Park officials say public feeling the need to get outdoors Original
KELO camping camp

SIOUX FALLS, S.D. (KELO) — As he walked through Lewis and Clark State Recreation Area near Yankton one evening, Jeff Van Meeteren counted campers.

“I saw 321 campers,” Van Meeteren said of his Saturday, May 2, count. The campground has 417 spaces. “That’s not typical,” he said. “Normally, we half of the spaces, about 200.”

Van Meeteren is the supervisor for the southeastern district of the South Dakota Game, Fish and Parks Department.

To the north, northeastern district supervisor Willy Collignon also noted the activity in the state parks in his district. “The parks were all busy,” Collignon said. “It was a nice weekend.”

Nice weather, free entrance and COVID-19 helped boost those camper numbers on May 2, Van Meeteren said.

The state is reminding the public that Mother’s Day on May 10 is another good reason to visit state parks. Parks will still be free in terms of entrance and fishing fees that day but camping fees must still be paid.

The first full weekend in May followed a busy April at state parks. Jona Ohm of the GFP said state parks drew 476,000 visitors in April. That’s 50% more than in 2019 and at least 100,000 more than in 2016 and 2017. It was also more than in 2018.

Flooding and frequent rain caused visitors and camping numbers to decline in 2019, Collignon said.

Another natural issue presented itself this spring with the coronavirus pandemic. Yet, this virus doesn’t seem to be keeping people away.

“People are wanting desperately to get out and do something…,” Van Meeteren said.

People are living with COVID-19 by maintaining physical social distances of six feet. For some, it’s meant postponing time spent with extended family and friends and time away from restaurants and entertainment venues.

State parks offer a way to people to get a break, the park supervisors said.

“Our camping numbers are definitely up compared to last year,” Collignon said.

“The past two weekends have been exceptional,” Van Meeteren said.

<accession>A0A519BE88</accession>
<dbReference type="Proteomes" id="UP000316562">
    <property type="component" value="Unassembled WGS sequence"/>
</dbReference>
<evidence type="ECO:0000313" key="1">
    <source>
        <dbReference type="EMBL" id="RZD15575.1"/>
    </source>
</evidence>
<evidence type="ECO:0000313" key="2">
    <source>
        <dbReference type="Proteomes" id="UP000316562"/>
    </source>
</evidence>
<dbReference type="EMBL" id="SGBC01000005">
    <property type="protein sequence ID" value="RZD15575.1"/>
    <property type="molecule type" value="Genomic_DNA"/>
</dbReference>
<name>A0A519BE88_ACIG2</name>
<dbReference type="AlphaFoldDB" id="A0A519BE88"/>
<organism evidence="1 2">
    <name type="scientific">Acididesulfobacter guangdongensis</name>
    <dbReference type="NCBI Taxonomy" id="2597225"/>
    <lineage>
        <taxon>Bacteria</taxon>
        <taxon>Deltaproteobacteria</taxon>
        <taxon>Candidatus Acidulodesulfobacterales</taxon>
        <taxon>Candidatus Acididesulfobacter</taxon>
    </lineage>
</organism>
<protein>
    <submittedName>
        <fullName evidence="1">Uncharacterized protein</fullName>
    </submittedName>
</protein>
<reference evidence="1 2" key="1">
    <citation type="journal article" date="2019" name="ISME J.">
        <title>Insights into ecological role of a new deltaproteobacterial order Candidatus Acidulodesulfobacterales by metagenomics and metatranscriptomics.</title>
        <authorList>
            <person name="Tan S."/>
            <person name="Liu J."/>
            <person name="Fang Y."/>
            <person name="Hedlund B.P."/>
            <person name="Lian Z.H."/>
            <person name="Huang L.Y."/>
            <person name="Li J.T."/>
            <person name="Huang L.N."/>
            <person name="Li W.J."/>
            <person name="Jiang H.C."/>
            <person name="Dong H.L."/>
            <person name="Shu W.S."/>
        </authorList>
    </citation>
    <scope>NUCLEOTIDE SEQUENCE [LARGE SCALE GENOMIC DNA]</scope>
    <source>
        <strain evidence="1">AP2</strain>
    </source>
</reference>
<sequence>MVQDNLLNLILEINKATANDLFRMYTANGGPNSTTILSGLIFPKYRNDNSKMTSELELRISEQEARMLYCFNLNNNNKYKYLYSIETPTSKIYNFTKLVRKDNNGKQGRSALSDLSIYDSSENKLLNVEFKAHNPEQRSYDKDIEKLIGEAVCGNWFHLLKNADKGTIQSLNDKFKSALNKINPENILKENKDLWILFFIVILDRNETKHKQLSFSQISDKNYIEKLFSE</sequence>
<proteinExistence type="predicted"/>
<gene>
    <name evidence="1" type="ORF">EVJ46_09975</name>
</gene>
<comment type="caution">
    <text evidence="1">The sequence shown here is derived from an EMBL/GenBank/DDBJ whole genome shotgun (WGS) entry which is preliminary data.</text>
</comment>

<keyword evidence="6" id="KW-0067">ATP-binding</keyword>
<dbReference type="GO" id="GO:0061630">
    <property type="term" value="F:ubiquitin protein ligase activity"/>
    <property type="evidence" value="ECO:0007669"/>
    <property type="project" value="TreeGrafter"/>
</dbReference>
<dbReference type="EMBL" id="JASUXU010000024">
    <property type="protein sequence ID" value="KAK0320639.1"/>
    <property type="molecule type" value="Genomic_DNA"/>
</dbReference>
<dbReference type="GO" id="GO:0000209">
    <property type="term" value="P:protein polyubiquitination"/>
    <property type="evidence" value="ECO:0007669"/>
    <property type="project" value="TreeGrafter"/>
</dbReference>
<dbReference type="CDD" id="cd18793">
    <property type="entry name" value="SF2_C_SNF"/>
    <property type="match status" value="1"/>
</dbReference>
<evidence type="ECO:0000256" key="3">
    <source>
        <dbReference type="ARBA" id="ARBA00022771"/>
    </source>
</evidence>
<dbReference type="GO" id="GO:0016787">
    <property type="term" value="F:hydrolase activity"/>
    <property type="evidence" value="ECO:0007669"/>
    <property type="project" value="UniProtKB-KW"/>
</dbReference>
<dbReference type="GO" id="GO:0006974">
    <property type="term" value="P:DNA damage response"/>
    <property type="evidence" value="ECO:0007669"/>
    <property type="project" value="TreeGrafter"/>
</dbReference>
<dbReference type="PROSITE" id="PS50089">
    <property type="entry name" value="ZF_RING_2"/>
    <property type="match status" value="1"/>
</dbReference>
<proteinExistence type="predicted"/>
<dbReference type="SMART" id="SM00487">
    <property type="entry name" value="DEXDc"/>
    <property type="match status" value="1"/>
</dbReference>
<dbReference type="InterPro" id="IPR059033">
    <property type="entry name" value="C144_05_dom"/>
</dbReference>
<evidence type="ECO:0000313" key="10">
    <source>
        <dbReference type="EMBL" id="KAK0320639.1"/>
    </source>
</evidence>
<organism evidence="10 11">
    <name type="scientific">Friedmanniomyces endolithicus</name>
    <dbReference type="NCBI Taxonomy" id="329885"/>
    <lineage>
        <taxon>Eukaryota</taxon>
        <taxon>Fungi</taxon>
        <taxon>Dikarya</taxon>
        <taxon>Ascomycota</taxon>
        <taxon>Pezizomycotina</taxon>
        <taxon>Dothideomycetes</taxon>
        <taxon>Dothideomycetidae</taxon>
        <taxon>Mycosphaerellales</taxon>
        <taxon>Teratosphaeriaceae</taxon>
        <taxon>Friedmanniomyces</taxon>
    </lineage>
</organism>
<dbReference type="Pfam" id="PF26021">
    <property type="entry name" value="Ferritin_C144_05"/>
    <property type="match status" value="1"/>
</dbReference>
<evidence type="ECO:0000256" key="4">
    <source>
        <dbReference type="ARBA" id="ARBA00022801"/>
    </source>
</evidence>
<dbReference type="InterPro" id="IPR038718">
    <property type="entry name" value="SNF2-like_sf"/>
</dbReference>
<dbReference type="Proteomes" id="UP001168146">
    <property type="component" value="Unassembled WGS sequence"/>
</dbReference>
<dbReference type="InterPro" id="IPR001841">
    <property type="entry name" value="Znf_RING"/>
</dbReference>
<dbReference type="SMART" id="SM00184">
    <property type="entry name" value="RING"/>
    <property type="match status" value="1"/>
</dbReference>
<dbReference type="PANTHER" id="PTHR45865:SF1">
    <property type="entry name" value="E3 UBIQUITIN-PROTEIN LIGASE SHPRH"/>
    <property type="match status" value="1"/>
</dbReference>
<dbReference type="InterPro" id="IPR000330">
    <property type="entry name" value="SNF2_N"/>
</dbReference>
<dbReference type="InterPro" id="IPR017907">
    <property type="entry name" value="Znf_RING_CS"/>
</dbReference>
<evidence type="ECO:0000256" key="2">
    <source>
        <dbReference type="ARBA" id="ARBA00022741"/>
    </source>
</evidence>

People took full advantage of free access, nice weather and a need to take a break, he said.

“You could see hundreds of people out hiking, walking, biking, fishing on the shoreline,” Van Meeteren said.

What he did not see was people disrespecting the Center for Disease Control’s recommended six-foot distance between themselves and others. Van Meeteren said families spent time together but they stayed six feet away from others outside the family.

“We are promoting social distancing,” Collignon said.

More than a week ago, Gov. Kristi Noem said the state would start returning back to normal as social distancing and other actions have reduced the need for hospital beds for those with COVID-19 who require them.

Collignon and Van Meeteren said state parks are part of getting back to normal. In another week or so, the GFP plans to open restrooms, Van Meeteren said.

The state will also start charging entrance fees.

The changes will happen after the planned May 15 open house at state parks, they said. Events are still planned at parks for May but they may be structured differently. See a list of upcoming May events online.

As back to normal continues at state parks, Collignon said vault toilets and other open facilities will be cleaned regularly.

“We do thorough cleaning procedures and we will do more routine inspections,” Collignon said.

Park users will still be encouraged to buy annual passes online. Offices will still be closed.

Van Meeteren hopes one unusual feature that happened during COVID-19 continues.

COVID-19 and free entrance may have encouraged some people to visit state parks for the first time. It may have also encouraged others to return after a gap.

“We’re hopeful we’ve created some new visitors,” Van Meeteren said.

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